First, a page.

https://www.ancient-origins.net/news-history-archaeology/medieval-saint-0013387
 

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Relic of Pope John Paul II's blood stolen from Italian cathedral

A gold and crystal casing holding drops of the blood of Saint Pope John Paul II was stolen from the cathedral of the central Italian city of Spoleto, its bishop said on Thursday.



The casing, known as a reliquary, was snatched on Wednesday from an altar dedicated to the Polish pope, who died in 2005 after a 27-year reign.

A sacristan who was closing the cathedral for the night discovered the theft of the reliquary, which encased a vial holding a few drops of blood.

Archbishop Renato Boccardo said it was not clear if the reliquary had been stolen for ransom, which has happened in the past with other relics in Italy.

https://news.abs-cbn.com/overseas/0...-paul-iis-blood-stolen-from-italian-cathedral

maximus otter
 

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When I was in Italy I was at a museum about Galileo, which also had some of his finger bones as relics. Apparently they would not let him go.
This also means it would be possible to bring the bones to Rome, and arrange them so Galileo would be giving the finger at the Vatican. If one was so inclined.
In Florence I saw a monument to Galileo in the cathedral. They are proud of him now!

It was beautiful to see the video of the astronaut David Scott the Moon dropping a hammer and feather, which both fell at the same speed, and saying 'This is for you, Galileo!'
Got me a bit choked, y'know. Science is awesome.
 

EnolaGaia

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A rare scientific examination of remains at Rome's Santi Apostoli church failed to validate them as relics of Saint Philip and Saint James the Younger.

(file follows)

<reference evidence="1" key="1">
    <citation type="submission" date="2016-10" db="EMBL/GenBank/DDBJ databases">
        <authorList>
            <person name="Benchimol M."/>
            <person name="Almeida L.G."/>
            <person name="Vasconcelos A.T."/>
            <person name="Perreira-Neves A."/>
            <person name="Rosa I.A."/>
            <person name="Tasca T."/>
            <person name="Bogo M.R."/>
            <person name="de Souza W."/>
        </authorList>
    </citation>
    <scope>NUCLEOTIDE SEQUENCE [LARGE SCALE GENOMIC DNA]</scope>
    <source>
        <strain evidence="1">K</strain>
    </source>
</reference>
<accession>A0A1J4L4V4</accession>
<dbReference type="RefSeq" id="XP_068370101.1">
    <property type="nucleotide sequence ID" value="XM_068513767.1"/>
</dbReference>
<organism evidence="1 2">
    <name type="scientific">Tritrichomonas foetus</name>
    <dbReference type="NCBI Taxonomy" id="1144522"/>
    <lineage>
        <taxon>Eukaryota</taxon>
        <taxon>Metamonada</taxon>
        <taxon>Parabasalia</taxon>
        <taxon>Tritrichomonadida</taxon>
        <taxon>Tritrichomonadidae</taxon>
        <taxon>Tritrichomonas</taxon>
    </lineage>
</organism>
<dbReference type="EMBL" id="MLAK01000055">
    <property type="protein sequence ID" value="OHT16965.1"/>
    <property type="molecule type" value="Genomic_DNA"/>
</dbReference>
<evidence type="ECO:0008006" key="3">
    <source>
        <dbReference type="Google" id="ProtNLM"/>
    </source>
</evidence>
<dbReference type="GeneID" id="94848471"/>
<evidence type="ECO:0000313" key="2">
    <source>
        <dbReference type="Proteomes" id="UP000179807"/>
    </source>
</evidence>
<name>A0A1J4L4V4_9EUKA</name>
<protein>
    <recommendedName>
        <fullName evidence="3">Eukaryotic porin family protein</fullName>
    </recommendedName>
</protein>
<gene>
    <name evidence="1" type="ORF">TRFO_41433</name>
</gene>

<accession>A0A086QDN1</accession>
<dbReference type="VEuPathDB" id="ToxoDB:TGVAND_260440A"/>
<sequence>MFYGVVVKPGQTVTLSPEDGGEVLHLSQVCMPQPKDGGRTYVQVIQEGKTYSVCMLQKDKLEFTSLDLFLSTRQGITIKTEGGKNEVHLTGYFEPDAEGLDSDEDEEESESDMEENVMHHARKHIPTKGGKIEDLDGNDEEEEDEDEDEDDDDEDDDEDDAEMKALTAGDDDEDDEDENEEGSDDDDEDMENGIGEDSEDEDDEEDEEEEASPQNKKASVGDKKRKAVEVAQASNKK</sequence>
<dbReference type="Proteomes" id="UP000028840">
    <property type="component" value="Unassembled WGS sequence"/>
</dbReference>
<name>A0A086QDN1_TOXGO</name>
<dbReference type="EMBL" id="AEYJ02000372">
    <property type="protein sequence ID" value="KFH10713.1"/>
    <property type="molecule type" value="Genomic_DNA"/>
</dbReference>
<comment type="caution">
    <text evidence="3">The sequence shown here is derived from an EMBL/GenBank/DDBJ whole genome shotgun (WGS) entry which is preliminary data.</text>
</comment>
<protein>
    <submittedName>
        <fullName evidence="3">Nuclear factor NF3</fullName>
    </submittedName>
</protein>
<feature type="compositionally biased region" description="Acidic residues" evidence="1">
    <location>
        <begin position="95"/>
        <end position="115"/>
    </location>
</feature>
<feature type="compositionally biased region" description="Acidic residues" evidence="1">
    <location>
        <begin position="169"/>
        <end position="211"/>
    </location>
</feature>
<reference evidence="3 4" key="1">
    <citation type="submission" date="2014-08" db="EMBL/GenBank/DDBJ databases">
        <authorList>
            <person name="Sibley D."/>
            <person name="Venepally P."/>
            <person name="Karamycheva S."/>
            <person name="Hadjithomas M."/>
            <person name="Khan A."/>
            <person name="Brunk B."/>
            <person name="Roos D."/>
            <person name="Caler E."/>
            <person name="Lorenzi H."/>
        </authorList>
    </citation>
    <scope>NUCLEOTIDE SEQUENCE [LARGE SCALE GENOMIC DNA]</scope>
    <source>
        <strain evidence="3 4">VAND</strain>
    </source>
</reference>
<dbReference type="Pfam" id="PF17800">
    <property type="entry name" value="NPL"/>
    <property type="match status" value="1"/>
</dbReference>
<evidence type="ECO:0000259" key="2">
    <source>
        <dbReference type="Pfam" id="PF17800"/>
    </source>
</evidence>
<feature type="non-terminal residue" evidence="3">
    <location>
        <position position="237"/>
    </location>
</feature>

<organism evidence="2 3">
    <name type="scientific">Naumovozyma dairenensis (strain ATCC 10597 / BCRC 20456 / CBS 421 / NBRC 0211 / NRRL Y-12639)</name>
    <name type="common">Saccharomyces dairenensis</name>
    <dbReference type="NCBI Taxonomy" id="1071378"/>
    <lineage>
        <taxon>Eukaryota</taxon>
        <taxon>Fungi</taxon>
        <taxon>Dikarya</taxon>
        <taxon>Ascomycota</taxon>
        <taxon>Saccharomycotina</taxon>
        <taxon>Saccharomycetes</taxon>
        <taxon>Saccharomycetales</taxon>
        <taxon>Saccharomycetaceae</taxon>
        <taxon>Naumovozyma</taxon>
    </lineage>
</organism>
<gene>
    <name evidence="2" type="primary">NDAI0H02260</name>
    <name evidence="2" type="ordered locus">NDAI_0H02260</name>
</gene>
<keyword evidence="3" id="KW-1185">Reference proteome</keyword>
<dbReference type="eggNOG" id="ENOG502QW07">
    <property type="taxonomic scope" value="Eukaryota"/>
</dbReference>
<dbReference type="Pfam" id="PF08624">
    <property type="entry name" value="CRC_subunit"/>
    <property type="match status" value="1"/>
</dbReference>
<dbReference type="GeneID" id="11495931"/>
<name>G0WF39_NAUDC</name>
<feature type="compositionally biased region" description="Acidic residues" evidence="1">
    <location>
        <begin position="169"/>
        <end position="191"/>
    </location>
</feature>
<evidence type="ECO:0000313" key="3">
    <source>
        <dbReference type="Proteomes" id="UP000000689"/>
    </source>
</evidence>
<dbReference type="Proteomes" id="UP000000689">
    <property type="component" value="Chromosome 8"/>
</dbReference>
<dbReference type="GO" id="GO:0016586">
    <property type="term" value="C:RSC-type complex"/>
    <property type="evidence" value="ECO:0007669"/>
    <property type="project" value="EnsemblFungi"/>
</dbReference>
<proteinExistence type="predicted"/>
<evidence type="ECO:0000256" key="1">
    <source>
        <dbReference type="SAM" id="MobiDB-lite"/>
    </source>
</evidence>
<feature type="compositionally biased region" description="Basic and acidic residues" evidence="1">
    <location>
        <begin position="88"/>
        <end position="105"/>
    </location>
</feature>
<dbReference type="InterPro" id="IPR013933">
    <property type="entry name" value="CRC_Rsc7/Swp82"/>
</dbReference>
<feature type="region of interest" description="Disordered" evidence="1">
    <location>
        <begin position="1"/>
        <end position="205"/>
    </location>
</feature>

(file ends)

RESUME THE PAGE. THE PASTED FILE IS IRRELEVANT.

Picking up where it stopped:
Scientific investigations of believed remains of two apostles

In Rome lies the Santi Apostoli church, cared for by Franciscan brothers for more than 500 years. For more than 1500 years, this site has held the believed remains of two of the earliest Christians and Jesu apostles: St. Philip and St. James the Younger - relics of the Holy Catholic Church. ...

Shortly after the churches were erected, remains of worshipped Christian martyrs were moved from their graves to designated worship churches in the towns. This also applied for the remains of the two apostles, St. Philip and St. James. Such movements of remains were called translations. ...

It is unknown who translated the believed remains of St. Philip and St. James and where from, but it is a fact, that they came to glorify the current church of Santi Apostoli in Rome, constructed in their honor. It is also a fact that the remains have been kept in the church since the sixth century.

So, are the relics really the remains of St. James and St. Philip? And what else can we learn from the bones? ...

The researchers considered the remains of St. Philip too difficult to de-contaminate and radiocarbon date, and their age thus remains unknown so far. But the femur, believed to belong to St. James, underwent several analyses. Most importantly, it was radiocarbon dated to AD 214-340.

Thus, the preserved relic, the femur, is not that of St. James. It originates from an individual some 160-240 years younger than St. James ...
FULL STORY: https://www.eurekalert.org/pub_releases/2021-02/uosd-sio020121.php
 

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I just saw this article about St.Nicholas
https://en.m.wikipedia.org/wiki/Saint_Nicholas
It describes him as being the patron saint of pawnbrokers and has the three balls/coins attributed to him, which is the symbol of pawnbrokers, was just wondering if there are any other professions that take their symbols from their patron saints?
 

gordonrutter

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I just saw this article about St.Nicholas
https://en.m.wikipedia.org/wiki/Saint_Nicholas
It describes him as being the patron saint of pawnbrokers and has the three balls/coins attributed to him, which is the symbol of pawnbrokers, was just wondering if there are any other professions that take their symbols from their patron saints?
Saint Genesius is the patron saint of actors and his symbol is a theatre mask
theatre mask.jpg

So something that is definitely used in theatres and is used in the logo of Equity, the actors union.
 

Souleater

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Saint Genesius is the patron saint of actors and his symbol is a theatre mask
View attachment 34539
So something that is definitely used in theatres and is used in the logo of Equity, the actors union.
I always thought that came from Anciet Greek theatre, stiil its good to learn something new every day :)
 

gordonrutter

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I always thought that came from Anciet Greek theatre, stiil its good to learn something new every day :)
The Ancient Greek Theatre is probably where St Genesius got it from.